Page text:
First, there are lots of cases where there are multiple treatments for a particular condition, but there isn’t any really solid evidence about which one is the best. (Autism treatment, of course, is an example close to my heart, as is antidepressants.) Right now, people are prescribed a variety of treatments, but the data is pretty much useless, because maybe doctors who have rich patients favor Treatment X and doctors who have poor patients favor Treatment Y and then it’s no surprise that people who get Treatment X fare better.

Instead, we should use this as an opportunity to run a randomized controlled trial! If you’re depressed, your doctor should press a button and get a random SSRI to prescribe you. There would be no extra burden on the patient, because you could use the information about effectiveness and side effects that should be in the patient’s medical records anyway. Result: enormous sample sizes with plenty of real-world validity.

Research should of course be consensual, so the patient can opt out and rely on their doctor’s clinical judgment. I think this should require signing a consent form that says “I UNDERSTAND that there is no clear evidence that one treatment is better than another. I UNDERSTAND that my doctor’s clinical judgment may be influenced by many factors, including but not limited to advertising from pharmaceutical companies.”

This would be easiest, of course, to do in a country that, unlike the US, has a national health system. But I think it would be possible in the US as well.

Second, we would recognize that participating in human-subject research is a necessary part of contributing to society, the same way that jury duty is; everyone has to participate in creating science that benefits everyone. Researchers with an academic affiliation, or who are sponsored by a researcher with an academic affiliation, have the right to pull a random sample of people from the voters’ or drivers’ rolls. If they wanted to research a subpopulation of people, they could send out questionnaires (with an online option, because we are in the 21st century here); only the people who are eligible for the study need show up at the study site.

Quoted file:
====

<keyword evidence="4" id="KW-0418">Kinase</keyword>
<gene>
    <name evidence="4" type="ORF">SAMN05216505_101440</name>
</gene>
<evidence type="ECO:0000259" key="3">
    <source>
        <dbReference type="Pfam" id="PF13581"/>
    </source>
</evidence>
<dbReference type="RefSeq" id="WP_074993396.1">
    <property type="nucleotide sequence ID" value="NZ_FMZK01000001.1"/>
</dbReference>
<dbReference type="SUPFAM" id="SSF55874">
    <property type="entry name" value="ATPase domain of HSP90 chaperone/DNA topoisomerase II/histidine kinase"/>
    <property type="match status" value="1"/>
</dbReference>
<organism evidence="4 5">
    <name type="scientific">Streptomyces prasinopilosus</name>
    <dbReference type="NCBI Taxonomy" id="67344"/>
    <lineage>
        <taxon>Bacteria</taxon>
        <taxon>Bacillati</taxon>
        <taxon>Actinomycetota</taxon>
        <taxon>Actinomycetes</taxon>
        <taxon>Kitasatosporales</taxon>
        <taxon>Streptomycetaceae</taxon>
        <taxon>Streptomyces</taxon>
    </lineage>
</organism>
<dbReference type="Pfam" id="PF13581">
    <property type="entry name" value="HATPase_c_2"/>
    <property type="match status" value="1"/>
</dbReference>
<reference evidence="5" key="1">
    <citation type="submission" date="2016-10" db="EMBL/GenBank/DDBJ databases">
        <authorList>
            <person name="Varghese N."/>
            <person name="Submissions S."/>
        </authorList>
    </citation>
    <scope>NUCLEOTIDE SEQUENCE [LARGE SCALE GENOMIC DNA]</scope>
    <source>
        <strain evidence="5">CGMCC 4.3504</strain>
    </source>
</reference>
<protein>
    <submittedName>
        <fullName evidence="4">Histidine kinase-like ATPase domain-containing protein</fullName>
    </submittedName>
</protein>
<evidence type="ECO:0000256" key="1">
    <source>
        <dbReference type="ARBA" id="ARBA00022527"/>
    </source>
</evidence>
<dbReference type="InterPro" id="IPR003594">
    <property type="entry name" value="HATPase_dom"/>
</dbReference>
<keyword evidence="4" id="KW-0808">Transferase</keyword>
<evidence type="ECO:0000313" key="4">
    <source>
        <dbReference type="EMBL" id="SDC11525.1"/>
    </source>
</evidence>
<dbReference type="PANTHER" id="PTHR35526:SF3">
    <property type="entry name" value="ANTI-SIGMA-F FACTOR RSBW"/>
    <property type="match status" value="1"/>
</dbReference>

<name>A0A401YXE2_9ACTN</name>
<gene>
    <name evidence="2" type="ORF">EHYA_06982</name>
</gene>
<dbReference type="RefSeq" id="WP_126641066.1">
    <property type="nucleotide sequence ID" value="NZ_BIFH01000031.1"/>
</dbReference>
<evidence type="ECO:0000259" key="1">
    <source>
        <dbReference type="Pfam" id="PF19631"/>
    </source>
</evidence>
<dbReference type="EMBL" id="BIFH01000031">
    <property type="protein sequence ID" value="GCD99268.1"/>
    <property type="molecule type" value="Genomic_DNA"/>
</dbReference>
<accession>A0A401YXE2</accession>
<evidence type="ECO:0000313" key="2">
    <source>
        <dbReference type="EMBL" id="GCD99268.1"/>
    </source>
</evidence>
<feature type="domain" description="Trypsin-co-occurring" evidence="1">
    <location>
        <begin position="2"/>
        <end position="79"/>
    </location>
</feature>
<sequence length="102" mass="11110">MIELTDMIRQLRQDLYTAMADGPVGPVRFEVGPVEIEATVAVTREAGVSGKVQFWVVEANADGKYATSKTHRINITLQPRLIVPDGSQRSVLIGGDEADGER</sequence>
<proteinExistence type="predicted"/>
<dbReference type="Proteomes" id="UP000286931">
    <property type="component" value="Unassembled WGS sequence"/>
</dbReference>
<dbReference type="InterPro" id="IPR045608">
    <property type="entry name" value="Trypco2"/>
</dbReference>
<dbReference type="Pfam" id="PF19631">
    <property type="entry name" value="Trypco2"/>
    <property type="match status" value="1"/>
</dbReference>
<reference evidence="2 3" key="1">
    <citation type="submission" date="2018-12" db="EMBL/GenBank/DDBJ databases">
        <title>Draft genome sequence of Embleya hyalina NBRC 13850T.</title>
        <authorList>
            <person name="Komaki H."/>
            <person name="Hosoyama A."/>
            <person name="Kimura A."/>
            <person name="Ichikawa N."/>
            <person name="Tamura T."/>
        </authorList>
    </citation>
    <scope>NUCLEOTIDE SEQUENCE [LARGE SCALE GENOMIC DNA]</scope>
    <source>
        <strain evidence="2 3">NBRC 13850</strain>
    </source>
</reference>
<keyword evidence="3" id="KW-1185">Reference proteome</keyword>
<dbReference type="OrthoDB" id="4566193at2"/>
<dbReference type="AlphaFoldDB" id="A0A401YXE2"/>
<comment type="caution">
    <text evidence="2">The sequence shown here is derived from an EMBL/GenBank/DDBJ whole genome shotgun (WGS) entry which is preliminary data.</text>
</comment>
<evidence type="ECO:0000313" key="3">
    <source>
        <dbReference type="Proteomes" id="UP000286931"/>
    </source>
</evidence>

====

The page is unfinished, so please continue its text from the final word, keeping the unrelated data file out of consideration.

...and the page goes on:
People would have a right to refuse to participate in any studies with an actual risk, such as drug trials, weight loss studies, or studies which involve sensitive issues like violence or stigmatized traits. However, certain studies would be certified by the institutional review board as minimal risk: for example, spending an hour talking with an interviewer about household chore division or filling out a new personality instrument or having your blood pressure taken before and after you watch a video about puppies. IRBs are currently absurdly strict about ethics, so I expect they will not certify anything as minimal risk unless it is actually minimal.

Once again, the result is studies with large, random sample sizes and a complete end to psychology actually being the discipline of Introduction to Psych Student Studies.

WASR Fundraiser



My gracious employer, Wild-Animal Suffering Research, is doing its end-of-year fundraiser.

What is Wild-Animal Suffering Research?

We research wild-animal suffering. (See, there is an advantage to clear names, despite the apparent opinions of all the EA organizations named something like Center for Effective Future of Open Global Action Priorities Research Institute.) Our goal is to understand wild-animal suffering, build a community of wild-animal-welfare researchers and advocates, and hopefully eventually discover cost-effective tractable interventions into wild-animal suffering.

We’ve only been around since June, but so far we’ve written a research agenda, released two cool review papers, given talks about the importance of wild-animal suffering and about human appropriation of net primary productivity, and subsidized a lot of writing on this very blog about wild-animal suffering.

What are you going to do with the money?

Most importantly, if we hit our goals, I am going to get a raise and to go to more conferences.

My coworkers Persis Eskander and Georgia Ray are not only going to get a raise, they’re going to get to work more hours, which means that we will produce more of the cool papers you have come to expect from us. There are some great papers in the pipeline, guys. I know, I get to read them.

We are a tiny organization– our whole room for more funding is only $160,000. Even a relatively small donor can have a really big effect.

Okay, so, raises, conferences, and more hours. What is all that going to actually accomplish?